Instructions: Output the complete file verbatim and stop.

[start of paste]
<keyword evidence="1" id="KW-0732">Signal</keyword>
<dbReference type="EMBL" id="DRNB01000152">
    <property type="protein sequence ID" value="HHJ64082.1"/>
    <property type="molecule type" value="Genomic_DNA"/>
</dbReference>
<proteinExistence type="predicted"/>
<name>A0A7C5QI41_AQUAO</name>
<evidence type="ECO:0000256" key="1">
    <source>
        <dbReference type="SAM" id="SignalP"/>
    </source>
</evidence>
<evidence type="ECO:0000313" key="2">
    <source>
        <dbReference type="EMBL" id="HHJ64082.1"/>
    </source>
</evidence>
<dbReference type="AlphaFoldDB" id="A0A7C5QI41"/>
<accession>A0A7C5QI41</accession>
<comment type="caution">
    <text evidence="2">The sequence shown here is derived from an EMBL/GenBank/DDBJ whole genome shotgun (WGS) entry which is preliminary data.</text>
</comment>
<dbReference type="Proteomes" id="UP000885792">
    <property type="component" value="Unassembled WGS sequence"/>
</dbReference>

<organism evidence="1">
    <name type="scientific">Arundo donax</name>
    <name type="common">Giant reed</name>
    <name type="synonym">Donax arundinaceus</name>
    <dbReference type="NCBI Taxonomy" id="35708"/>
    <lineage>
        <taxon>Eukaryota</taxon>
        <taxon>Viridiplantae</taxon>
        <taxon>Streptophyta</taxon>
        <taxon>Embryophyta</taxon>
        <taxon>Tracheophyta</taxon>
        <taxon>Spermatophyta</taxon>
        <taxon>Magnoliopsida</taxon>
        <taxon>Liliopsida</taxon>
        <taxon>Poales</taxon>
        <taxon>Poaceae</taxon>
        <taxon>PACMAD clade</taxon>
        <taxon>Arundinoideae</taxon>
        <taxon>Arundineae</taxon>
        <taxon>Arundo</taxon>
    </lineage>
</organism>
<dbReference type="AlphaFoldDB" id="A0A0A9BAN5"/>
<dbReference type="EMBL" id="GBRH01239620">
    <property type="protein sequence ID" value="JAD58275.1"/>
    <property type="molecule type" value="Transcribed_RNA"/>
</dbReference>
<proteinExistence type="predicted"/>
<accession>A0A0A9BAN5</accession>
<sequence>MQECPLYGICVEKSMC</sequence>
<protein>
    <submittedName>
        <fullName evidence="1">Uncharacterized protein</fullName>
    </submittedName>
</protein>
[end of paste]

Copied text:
<keyword evidence="1" id="KW-0732">Signal</keyword>
<dbReference type="EMBL" id="DRNB01000152">
    <property type="protein sequence ID" value="HHJ64082.1"/>
    <property type="molecule type" value="Genomic_DNA"/>
</dbReference>
<proteinExistence type="predicted"/>
<name>A0A7C5QI41_AQUAO</name>
<evidence type="ECO:0000256" key="1">
    <source>
        <dbReference type="SAM" id="SignalP"/>
    </source>
</evidence>
<evidence type="ECO:0000313" key="2">
    <source>
        <dbReference type="EMBL" id="HHJ64082.1"/>
    </source>
</evidence>
<dbReference type="AlphaFoldDB" id="A0A7C5QI41"/>
<accession>A0A7C5QI41</accession>
<comment type="caution">
    <text evidence="2">The sequence shown here is derived from an EMBL/GenBank/DDBJ whole genome shotgun (WGS) entry which is preliminary data.</text>
</comment>
<dbReference type="Proteomes" id="UP000885792">
    <property type="component" value="Unassembled WGS sequence"/>
</dbReference>

<organism evidence="1">
    <name type="scientific">Arundo donax</name>
    <name type="common">Giant reed</name>
    <name type="synonym">Donax arundinaceus</name>
    <dbReference type="NCBI Taxonomy" id="35708"/>
    <lineage>
        <taxon>Eukaryota</taxon>
        <taxon>Viridiplantae</taxon>
        <taxon>Streptophyta</taxon>
        <taxon>Embryophyta</taxon>
        <taxon>Tracheophyta</taxon>
        <taxon>Spermatophyta</taxon>
        <taxon>Magnoliopsida</taxon>
        <taxon>Liliopsida</taxon>
        <taxon>Poales</taxon>
        <taxon>Poaceae</taxon>
        <taxon>PACMAD clade</taxon>
        <taxon>Arundinoideae</taxon>
        <taxon>Arundineae</taxon>
        <taxon>Arundo</taxon>
    </lineage>
</organism>
<dbReference type="AlphaFoldDB" id="A0A0A9BAN5"/>
<dbReference type="EMBL" id="GBRH01239620">
    <property type="protein sequence ID" value="JAD58275.1"/>
    <property type="molecule type" value="Transcribed_RNA"/>
</dbReference>
<proteinExistence type="predicted"/>
<accession>A0A0A9BAN5</accession>
<sequence>MQECPLYGICVEKSMC</sequence>
<protein>
    <submittedName>
        <fullName evidence="1">Uncharacterized protein</fullName>
    </submittedName>
</protein>